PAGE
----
The time Australians spent watching TV on conventional in-home TV sets rose by more than an hour per month year-on-year, according to the latest Australian Multi-Screen Report, which covers the third quarter of calendar 2014.
Despite household take-up of Internet-connected devices reaching a new high; TV screens still rule the roost with Aussies watching an average of 96 hours and 58 minutes (96:58) per month of broadcast television (including free-to-air and subscription channels) on their in-home TV sets – up 1 hour and 7 minutes (1:07) per month versus a year ago.
Most (91.6%) in-home TV viewing in Q3 2014 was live – that is, viewed at the time the broadcast actually went to air. 8.4% was watched in playback, meaning viewers recorded the material using a device such as a PVR or DVR and played it back through their TV sets within seven days of original broadcast time. Both live viewing and playback viewing rose year-on-year: by 9 minutes, and 58 minutes, per month, respectively.
OzTAM CEO Doug Peiffer said: “For all the changes and new options viewers have, television is still the centrepiece. Live TV viewing is level year-on-year, playback is up by nearly an hour, and people are spending more time with their television sets overall, because TVs are more versatile than ever. On top of their TV viewing time, Australians increasingly use their televisions to play games, watch DVDs or Internet-delivered video, browse the Internet, or playback TV content they’ve recorded beyond seven days from original broadcast. Such activities underscore the strength of TV and reinforce its position as the household main screen.”
Nielsen’s Senior Vice President, Cross Platform Audience Measurement, Erica Boyd said: “As people increase their overall time consuming content across screens, marketers have more opportunities to seamlessly connect with people in a way that is respectful of their time, relevant and interesting.”

Snapshot of TV viewing and technology penetration in Australian homes

  • Australians watch on average 96 hours and 58 minutes (96:58) of broadcast TV on traditional television sets per month – up 1:07 per month year-on-year (YOY).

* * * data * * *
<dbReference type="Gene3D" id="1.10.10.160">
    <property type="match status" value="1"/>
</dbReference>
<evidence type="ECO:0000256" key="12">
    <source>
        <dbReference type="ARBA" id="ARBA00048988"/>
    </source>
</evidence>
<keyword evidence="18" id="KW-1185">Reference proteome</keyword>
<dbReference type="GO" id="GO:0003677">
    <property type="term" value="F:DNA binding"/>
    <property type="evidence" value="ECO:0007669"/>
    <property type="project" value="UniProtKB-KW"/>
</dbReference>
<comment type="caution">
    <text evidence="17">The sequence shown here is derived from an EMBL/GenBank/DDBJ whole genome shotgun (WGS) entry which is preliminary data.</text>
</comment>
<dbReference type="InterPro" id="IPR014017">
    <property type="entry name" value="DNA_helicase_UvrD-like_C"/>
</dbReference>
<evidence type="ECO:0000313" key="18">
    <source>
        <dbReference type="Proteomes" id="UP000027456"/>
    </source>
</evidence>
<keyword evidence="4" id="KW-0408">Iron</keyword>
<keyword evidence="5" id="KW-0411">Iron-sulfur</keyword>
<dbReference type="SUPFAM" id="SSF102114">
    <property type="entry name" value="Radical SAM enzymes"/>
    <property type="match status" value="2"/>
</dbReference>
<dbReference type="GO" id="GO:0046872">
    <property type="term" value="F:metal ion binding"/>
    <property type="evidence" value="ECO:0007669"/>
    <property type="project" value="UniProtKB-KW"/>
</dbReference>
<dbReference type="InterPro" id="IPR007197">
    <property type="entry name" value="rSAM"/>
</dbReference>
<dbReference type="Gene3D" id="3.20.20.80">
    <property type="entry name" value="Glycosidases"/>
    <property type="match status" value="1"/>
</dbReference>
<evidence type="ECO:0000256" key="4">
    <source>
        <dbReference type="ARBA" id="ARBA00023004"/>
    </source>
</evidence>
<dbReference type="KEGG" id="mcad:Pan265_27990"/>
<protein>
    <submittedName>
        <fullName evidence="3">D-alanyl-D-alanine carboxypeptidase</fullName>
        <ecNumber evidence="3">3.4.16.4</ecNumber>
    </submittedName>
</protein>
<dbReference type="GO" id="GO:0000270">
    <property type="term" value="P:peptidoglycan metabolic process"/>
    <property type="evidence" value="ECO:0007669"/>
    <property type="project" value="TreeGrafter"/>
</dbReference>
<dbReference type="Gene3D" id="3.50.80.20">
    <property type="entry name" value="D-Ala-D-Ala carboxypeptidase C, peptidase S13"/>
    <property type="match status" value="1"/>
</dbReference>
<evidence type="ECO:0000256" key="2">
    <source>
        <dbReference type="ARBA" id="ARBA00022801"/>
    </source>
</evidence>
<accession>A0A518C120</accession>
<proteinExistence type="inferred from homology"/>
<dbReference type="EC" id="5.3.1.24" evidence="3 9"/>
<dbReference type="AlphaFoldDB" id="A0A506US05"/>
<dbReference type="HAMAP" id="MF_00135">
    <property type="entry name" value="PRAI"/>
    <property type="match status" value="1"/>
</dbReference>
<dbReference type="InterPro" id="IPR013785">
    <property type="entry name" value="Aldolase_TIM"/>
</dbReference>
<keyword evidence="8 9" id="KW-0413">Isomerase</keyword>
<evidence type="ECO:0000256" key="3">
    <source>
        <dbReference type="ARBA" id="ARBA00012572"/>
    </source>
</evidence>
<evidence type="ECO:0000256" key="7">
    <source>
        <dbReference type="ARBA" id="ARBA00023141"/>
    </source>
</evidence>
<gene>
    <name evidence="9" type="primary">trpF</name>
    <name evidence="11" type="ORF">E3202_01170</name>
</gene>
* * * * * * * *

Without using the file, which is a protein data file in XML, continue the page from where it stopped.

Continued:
• 91.6% of all broadcast TV viewing is live, with playback of broadcast content that viewers record and play back through their TV sets within seven days accounting for 8.4% (8:08 per month, up 58 minutes/month year-on-year).
  • Household Internet penetration is stable at 80% and Australians spend on average 37:44 per month online. 
  • 29% of homes have Internet-capable TVs, whether connected or not (Q3 2013: 22%).
  • 45% of homes have tablets (37% in Q3 2013) and across the online population aged 16+, people claim to spend an average 1:47 per month using tablets to watch any online video – which can include both broadcast television and non-broadcast material.
  • 74% of Australians aged 16+ own a smartphone (67% in Q3 2013) and self-report an average 1:56 per month viewing any video on these devices.
  • 13.377 million Australians watch some video on the Internet each month (including broadcast TV and non-broadcast content): an average of 7:30 per month.

Home is where the Wi-Fi is: Special study on homes with internet-connected mobile devices

To understand how internet-connected mobile device users (tablet and smartphone users in particular) use and share those devices with other household members, a special study was conducted in September, 2014.

The findings of this special study of people living in mobile internet-connected device households are consistent with research presented in earlier editions of the Australian Multi-Screen Report.

While audiences increasingly watch video content on mobile screens, such viewing is not the primary activity for which people use their Internet-connected mobile devices. Moreover, younger people are more likely to view any video on tablets and smartphones than are older age groups.

  • Smartphones are the most common Internet-connected mobile devices in study participants’ homes (91%), followed by tablets (60%), iPods (22%) and Kindles/e-readers (20%).
  • Larger households, and those with kids and teens, are more likely to have a greater number of internet-connected mobile devices.
  • Tablets are more likely to be shared than smartphones: across all study participants, 54% share their tablets versus 38% for smartphones.
  • People in larger households are more likely to share tablets and smartphones with other household members – particularly those homes with children under age 18.
  • The top activities among people aged 14+ are similar across tablets and smartphones: email; accessing search engines; social networking; getting news and information; accessing maps or navigation information; and video/entertainment.
  • Accessing TV networks’ catch-up TV websites and apps is more common on tablets than on smartphones – both via websites and apps.

Click here to download the full report

About The Australian Multi-Screen Report
The Australian Multi-Screen Report, released quarterly, is the first and only national research into trends in video viewing in Australian homes across television, computers and mobile devices. It combines data from the three best available research sources: the OzTAM and Regional TAM television ratings panels and Nielsen’s national NetView panel, Consumer & Media View database and Australian Connected Consumers Report.